Interestingly, I've now had a couple of comments on my blog post from members of the SkyDrive team. I'm very pleased to learn that photo keyword metadata is gradually being included in the placeholder files. That will address the broken search experience.
@Mike Greenway: for the Camera Roll folder only, the OCR metadata is included in the local placeholder file on your PC, so it's picked up by the Windows Search Engine, and included in the index for local searching. For files such as Word documents held on SkyDrive, then as is stated here:
"we [Microsoft] extract a few lines of text from the document and provide that to the search indexer on your device so that it can return search results that are more relevant to you."
But the whole point that I'm trying to get across is that for image files, ONLY the OCR metadata is included in the placeholder files. All the rest of the image metadata is ignored, and hence cannot be searched for on your PC, and also cannot be searched for online in SkyDrive.
@Mike Greenway: - the video you refer to is about a Bing service on SkyDrive that does OCR on the images to produce text strings. So, for example, if you had a photo of a street sign, then the OCR service would result in a text string containing the contents of the street sign.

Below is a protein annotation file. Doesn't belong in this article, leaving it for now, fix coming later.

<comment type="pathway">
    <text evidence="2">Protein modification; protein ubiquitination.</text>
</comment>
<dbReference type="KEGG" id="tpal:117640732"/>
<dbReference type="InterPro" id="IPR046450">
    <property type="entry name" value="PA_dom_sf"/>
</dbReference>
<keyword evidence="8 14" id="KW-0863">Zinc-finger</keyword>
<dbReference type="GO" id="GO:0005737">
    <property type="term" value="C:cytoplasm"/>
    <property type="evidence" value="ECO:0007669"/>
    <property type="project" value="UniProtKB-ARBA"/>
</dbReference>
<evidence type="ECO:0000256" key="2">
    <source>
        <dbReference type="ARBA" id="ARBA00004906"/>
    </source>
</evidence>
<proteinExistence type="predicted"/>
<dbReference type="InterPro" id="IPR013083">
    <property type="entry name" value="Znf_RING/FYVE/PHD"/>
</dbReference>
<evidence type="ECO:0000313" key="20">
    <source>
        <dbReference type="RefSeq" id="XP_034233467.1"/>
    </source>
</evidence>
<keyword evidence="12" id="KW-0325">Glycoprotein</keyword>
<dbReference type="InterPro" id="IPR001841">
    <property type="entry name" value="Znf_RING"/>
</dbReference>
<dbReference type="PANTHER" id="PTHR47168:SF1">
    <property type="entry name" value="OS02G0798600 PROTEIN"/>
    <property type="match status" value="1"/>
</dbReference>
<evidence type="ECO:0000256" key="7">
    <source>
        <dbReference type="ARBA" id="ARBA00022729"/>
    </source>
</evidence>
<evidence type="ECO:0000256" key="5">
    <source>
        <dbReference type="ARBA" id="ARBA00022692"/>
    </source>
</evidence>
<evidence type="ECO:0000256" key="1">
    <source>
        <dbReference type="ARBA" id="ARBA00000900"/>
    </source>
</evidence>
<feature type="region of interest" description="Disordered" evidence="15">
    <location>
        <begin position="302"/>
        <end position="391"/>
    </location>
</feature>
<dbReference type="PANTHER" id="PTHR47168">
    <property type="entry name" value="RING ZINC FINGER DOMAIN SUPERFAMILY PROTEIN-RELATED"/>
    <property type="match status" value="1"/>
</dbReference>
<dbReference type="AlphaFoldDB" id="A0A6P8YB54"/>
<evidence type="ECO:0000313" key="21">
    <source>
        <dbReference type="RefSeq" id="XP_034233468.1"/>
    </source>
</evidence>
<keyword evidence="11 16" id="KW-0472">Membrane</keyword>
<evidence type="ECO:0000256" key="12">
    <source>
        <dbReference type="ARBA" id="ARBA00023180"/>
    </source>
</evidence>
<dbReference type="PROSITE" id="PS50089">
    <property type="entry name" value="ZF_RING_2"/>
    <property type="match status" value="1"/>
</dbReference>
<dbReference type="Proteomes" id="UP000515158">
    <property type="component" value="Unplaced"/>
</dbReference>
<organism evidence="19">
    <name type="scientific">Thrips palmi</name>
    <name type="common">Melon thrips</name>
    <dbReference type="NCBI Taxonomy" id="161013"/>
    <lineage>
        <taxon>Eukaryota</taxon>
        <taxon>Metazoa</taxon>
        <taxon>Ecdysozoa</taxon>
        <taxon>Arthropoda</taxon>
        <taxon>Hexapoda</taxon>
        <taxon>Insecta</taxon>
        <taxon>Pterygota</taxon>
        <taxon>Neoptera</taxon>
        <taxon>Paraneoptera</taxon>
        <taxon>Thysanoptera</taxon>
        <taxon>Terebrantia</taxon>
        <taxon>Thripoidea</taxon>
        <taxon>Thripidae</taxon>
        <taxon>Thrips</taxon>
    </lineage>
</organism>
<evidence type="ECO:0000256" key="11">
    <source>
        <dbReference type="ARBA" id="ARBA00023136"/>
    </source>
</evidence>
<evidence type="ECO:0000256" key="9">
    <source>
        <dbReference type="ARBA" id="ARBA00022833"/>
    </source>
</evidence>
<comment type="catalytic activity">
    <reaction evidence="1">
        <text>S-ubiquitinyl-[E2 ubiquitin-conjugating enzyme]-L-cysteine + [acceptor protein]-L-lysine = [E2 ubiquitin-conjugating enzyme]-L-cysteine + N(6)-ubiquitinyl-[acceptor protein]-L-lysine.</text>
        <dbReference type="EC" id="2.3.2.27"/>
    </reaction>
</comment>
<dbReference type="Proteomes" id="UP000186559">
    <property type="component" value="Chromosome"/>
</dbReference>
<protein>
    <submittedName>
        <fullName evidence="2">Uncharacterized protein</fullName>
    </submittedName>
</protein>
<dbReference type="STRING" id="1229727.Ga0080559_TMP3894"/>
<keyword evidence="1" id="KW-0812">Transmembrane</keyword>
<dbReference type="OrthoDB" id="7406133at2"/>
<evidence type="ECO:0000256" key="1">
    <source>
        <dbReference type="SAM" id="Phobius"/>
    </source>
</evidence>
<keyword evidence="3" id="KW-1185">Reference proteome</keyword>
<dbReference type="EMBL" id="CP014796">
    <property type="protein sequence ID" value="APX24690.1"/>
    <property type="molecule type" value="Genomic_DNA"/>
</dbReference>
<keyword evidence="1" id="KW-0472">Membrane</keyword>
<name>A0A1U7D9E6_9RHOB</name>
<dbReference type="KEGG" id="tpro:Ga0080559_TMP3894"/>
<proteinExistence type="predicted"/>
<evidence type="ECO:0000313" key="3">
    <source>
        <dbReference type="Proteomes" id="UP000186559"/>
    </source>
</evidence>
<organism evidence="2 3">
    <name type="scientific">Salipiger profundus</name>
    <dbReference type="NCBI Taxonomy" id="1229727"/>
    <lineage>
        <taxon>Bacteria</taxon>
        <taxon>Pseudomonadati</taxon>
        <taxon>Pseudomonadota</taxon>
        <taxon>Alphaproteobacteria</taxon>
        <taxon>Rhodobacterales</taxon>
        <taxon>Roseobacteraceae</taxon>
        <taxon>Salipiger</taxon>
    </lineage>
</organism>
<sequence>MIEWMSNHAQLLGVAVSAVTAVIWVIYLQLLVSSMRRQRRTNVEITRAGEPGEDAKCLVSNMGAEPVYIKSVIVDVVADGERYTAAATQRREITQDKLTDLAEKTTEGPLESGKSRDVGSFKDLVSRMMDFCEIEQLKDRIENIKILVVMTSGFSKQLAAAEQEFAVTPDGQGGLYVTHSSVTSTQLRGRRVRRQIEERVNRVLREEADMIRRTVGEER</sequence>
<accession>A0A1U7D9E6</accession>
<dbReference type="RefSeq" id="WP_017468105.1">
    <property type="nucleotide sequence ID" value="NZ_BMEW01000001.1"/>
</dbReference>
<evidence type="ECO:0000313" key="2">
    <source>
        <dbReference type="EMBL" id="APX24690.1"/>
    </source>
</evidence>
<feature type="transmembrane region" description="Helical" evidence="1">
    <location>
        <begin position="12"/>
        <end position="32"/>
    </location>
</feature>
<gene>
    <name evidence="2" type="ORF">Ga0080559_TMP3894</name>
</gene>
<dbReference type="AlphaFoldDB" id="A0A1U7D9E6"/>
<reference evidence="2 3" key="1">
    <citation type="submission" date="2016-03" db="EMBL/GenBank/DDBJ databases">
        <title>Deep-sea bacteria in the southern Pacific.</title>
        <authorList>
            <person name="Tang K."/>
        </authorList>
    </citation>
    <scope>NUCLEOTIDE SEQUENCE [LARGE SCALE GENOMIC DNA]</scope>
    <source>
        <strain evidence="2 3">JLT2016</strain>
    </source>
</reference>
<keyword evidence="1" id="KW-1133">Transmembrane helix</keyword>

The issue is that, at the moment, SkyDrive will store images complete with any metadata contained within the image files, but it won't expose more than a very small subset of the metadata (e.g. date taken), and it certainly doesn't index any of that metadata for use in searches.
Many thanks for this video - good to see something of the MyLifebits work - and to see Gordon Bell again.
I know that I'm getting old when I read that Scoble needs to point out who Gordon Bell is for the sake of the younger generation, and when I hear on the video that Charles did not seem to have heard of Vannevar Bush and the Memex...
While the demos were interesting, to me, the most valuable part of this video was Kevin talking at the end about the need to share the work in research with others. That is the scientific method at work. Long may it continue.
I'm really struck by Kharsim's post on tagging by spatial location. That seems to me such a logical thing to want to do, and I for one can't wait until digital cameras have the GPS capability foretold by Kharsim.